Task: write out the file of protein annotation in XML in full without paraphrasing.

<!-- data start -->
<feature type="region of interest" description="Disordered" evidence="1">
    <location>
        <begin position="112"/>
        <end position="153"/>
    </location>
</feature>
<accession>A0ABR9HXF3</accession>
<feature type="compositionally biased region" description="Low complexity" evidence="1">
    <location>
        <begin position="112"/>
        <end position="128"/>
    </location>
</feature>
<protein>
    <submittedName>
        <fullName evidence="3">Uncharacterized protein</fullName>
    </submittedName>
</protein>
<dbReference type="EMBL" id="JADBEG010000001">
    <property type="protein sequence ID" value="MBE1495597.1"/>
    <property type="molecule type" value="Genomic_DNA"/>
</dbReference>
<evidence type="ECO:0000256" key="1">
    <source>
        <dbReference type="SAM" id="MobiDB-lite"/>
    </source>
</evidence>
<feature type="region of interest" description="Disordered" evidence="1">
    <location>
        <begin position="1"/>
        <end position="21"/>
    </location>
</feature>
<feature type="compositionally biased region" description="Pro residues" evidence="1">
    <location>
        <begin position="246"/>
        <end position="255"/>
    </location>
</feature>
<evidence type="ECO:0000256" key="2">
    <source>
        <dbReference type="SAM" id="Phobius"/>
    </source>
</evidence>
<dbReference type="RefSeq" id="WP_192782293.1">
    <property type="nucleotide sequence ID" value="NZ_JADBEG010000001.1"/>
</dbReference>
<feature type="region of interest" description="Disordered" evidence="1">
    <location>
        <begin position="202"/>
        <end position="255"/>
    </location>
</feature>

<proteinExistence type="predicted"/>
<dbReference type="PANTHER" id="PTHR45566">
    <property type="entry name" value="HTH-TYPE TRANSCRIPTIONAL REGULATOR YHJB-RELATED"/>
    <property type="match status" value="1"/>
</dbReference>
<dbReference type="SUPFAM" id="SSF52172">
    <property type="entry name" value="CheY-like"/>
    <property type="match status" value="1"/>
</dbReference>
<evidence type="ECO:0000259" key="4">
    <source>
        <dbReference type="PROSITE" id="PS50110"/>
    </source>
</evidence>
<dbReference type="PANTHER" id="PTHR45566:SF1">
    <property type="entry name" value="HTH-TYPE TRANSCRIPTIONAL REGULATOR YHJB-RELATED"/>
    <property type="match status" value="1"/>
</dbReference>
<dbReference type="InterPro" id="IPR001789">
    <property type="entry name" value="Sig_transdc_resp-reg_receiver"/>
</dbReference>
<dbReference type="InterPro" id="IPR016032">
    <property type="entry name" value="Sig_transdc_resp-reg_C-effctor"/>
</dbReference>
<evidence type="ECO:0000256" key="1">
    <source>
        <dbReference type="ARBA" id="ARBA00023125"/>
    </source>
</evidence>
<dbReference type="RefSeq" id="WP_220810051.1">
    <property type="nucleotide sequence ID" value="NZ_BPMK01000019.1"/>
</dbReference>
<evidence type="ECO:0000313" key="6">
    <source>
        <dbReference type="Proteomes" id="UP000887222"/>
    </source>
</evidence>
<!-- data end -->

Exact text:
<feature type="region of interest" description="Disordered" evidence="1">
    <location>
        <begin position="112"/>
        <end position="153"/>
    </location>
</feature>
<accession>A0ABR9HXF3</accession>
<feature type="compositionally biased region" description="Low complexity" evidence="1">
    <location>
        <begin position="112"/>
        <end position="128"/>
    </location>
</feature>
<protein>
    <submittedName>
        <fullName evidence="3">Uncharacterized protein</fullName>
    </submittedName>
</protein>
<dbReference type="EMBL" id="JADBEG010000001">
    <property type="protein sequence ID" value="MBE1495597.1"/>
    <property type="molecule type" value="Genomic_DNA"/>
</dbReference>
<evidence type="ECO:0000256" key="1">
    <source>
        <dbReference type="SAM" id="MobiDB-lite"/>
    </source>
</evidence>
<feature type="region of interest" description="Disordered" evidence="1">
    <location>
        <begin position="1"/>
        <end position="21"/>
    </location>
</feature>
<feature type="compositionally biased region" description="Pro residues" evidence="1">
    <location>
        <begin position="246"/>
        <end position="255"/>
    </location>
</feature>
<evidence type="ECO:0000256" key="2">
    <source>
        <dbReference type="SAM" id="Phobius"/>
    </source>
</evidence>
<dbReference type="RefSeq" id="WP_192782293.1">
    <property type="nucleotide sequence ID" value="NZ_JADBEG010000001.1"/>
</dbReference>
<feature type="region of interest" description="Disordered" evidence="1">
    <location>
        <begin position="202"/>
        <end position="255"/>
    </location>
</feature>

<proteinExistence type="predicted"/>
<dbReference type="PANTHER" id="PTHR45566">
    <property type="entry name" value="HTH-TYPE TRANSCRIPTIONAL REGULATOR YHJB-RELATED"/>
    <property type="match status" value="1"/>
</dbReference>
<dbReference type="SUPFAM" id="SSF52172">
    <property type="entry name" value="CheY-like"/>
    <property type="match status" value="1"/>
</dbReference>
<evidence type="ECO:0000259" key="4">
    <source>
        <dbReference type="PROSITE" id="PS50110"/>
    </source>
</evidence>
<dbReference type="PANTHER" id="PTHR45566:SF1">
    <property type="entry name" value="HTH-TYPE TRANSCRIPTIONAL REGULATOR YHJB-RELATED"/>
    <property type="match status" value="1"/>
</dbReference>
<dbReference type="InterPro" id="IPR001789">
    <property type="entry name" value="Sig_transdc_resp-reg_receiver"/>
</dbReference>
<dbReference type="InterPro" id="IPR016032">
    <property type="entry name" value="Sig_transdc_resp-reg_C-effctor"/>
</dbReference>
<evidence type="ECO:0000256" key="1">
    <source>
        <dbReference type="ARBA" id="ARBA00023125"/>
    </source>
</evidence>
<dbReference type="RefSeq" id="WP_220810051.1">
    <property type="nucleotide sequence ID" value="NZ_BPMK01000019.1"/>
</dbReference>
<evidence type="ECO:0000313" key="6">
    <source>
        <dbReference type="Proteomes" id="UP000887222"/>
    </source>
</evidence>